Understanding Ultraviolet Wavelengths
The Internet, Social Media and the Government are now talking about the usage of ultraviolet light as an effective tool to combat viral pathogens. I’ve watched several advertising videos on Social Media that suggest the use of the same UV light used on crime shows to detect fingerprints or hemoglobin glowing under the light as a reference to UV-C and its ability to kill or inactivate microorganisms. This is far from accurate. Let’s be clear, UV-C often referred to a “germicidal UV” is dangerous if exposed to the skin for extended periods of time or if shined into the eyes. It also should never be used on pets in an effect to kill germs. Nor are all UV lights, like the ones you see on a detective shows, essentially black lights (UV-A covering 400-300nm), effective at killing pathogens.
I have the opportunity to speak with many of you, as busy as we are, I enjoy these conversations and questions, and at the risk of getting too scientific, let me answer a common question. Germicidal UV-C short-wavelength exist between 200nm and 280nm with many commercially available devices operating in the 253 to 280nm range. The question we often get is, which devices work best, LED lights, or low-pressure lamps (bulbs)”?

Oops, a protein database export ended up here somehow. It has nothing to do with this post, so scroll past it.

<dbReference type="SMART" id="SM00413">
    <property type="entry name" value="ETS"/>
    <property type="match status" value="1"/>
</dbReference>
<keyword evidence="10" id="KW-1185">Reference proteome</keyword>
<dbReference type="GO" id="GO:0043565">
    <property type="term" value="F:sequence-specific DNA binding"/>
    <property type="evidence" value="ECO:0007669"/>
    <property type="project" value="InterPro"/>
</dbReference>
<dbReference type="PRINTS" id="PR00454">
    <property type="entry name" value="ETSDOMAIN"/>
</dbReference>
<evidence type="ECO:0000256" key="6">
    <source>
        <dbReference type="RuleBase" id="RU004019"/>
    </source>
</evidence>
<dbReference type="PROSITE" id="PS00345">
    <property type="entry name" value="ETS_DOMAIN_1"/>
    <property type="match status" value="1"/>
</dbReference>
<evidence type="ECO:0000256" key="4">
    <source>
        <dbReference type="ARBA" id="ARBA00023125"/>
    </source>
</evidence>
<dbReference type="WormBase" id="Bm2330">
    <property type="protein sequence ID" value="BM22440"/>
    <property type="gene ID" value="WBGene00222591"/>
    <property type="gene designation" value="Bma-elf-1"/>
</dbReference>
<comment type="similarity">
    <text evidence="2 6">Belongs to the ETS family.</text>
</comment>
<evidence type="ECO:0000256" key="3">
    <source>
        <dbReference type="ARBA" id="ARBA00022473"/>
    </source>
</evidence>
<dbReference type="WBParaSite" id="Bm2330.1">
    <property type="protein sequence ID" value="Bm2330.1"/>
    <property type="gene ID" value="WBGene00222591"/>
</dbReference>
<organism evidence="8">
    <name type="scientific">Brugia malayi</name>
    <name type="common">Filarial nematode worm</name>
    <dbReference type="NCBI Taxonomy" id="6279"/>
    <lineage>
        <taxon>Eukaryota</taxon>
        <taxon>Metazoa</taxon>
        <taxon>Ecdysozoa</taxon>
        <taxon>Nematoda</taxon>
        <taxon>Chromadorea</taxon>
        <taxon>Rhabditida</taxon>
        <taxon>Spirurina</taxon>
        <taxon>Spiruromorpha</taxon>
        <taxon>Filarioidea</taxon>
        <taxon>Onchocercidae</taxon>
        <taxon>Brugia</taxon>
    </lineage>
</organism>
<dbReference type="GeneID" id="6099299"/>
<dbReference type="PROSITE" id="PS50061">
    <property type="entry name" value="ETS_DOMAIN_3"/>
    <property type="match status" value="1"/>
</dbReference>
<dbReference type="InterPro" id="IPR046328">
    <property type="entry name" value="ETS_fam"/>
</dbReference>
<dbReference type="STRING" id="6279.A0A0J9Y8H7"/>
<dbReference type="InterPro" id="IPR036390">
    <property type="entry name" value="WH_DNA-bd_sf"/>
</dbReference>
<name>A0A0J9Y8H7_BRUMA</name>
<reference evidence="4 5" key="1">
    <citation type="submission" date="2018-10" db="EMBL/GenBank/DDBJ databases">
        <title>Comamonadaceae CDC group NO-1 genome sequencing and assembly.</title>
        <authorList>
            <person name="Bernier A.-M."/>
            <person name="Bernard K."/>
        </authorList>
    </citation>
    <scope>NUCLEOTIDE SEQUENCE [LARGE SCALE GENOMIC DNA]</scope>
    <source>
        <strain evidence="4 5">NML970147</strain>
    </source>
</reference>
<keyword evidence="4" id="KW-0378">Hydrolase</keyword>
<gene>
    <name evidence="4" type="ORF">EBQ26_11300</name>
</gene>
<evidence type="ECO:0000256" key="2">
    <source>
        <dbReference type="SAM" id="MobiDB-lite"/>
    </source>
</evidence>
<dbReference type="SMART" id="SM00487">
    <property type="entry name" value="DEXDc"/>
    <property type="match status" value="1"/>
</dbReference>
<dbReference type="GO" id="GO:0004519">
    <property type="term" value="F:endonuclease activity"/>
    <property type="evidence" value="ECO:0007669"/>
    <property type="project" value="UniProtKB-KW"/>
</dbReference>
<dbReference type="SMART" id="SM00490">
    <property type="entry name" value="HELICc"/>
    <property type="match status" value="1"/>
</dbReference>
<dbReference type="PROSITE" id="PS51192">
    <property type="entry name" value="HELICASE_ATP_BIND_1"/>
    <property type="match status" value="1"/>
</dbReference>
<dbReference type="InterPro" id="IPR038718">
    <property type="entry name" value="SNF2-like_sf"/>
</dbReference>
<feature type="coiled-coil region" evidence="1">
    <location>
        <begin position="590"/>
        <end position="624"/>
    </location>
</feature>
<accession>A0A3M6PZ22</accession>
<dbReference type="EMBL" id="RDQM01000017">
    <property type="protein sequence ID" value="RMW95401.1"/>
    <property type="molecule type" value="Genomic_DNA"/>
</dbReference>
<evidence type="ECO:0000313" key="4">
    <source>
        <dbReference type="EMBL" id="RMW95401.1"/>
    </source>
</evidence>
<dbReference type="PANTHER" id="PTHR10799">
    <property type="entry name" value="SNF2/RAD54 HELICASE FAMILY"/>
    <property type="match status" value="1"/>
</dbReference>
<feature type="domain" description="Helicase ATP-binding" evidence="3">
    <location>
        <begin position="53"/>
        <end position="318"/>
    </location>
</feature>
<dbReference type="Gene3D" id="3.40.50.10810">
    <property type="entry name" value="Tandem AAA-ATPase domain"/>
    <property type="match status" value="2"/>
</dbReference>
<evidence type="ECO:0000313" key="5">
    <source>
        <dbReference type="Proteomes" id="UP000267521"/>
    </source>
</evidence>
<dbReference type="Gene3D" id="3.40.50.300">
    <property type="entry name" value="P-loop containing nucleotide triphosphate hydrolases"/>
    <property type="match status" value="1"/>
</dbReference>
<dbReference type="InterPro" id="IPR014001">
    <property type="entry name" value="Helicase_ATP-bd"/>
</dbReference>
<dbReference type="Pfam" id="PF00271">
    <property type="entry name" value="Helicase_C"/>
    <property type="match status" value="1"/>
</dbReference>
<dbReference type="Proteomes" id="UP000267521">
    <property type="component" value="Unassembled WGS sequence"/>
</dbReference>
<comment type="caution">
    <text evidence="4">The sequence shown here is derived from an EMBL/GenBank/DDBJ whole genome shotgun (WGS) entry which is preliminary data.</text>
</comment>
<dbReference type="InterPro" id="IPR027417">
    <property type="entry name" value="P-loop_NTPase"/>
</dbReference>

Products with LEDs have the advantage of being able to adjust the wavelength (by the manufacturers) from approximately 250nm to 280nm the full spectrum range, while most low pressure lamps emit at 253.7nm.
So, the answer to the question is, it depends. Different pathogens (microorganisms) react differently at different spectrum. The spectrum is the spectrum. To increase their effectiveness power and proximity is required. The closer to the surface and energy applied are critical in reducing the sterilization time.
I often point people to one of the manufacturers of these products Sinph-U Life Technology, they provide a diagram that measures the effectiveness of their UV-C products on various pathogens, including exposure times, and effectiveness. It’s worth looking at their What’s UV-C page to learn more. http://www.sinph-tech.com/en/uvc.asp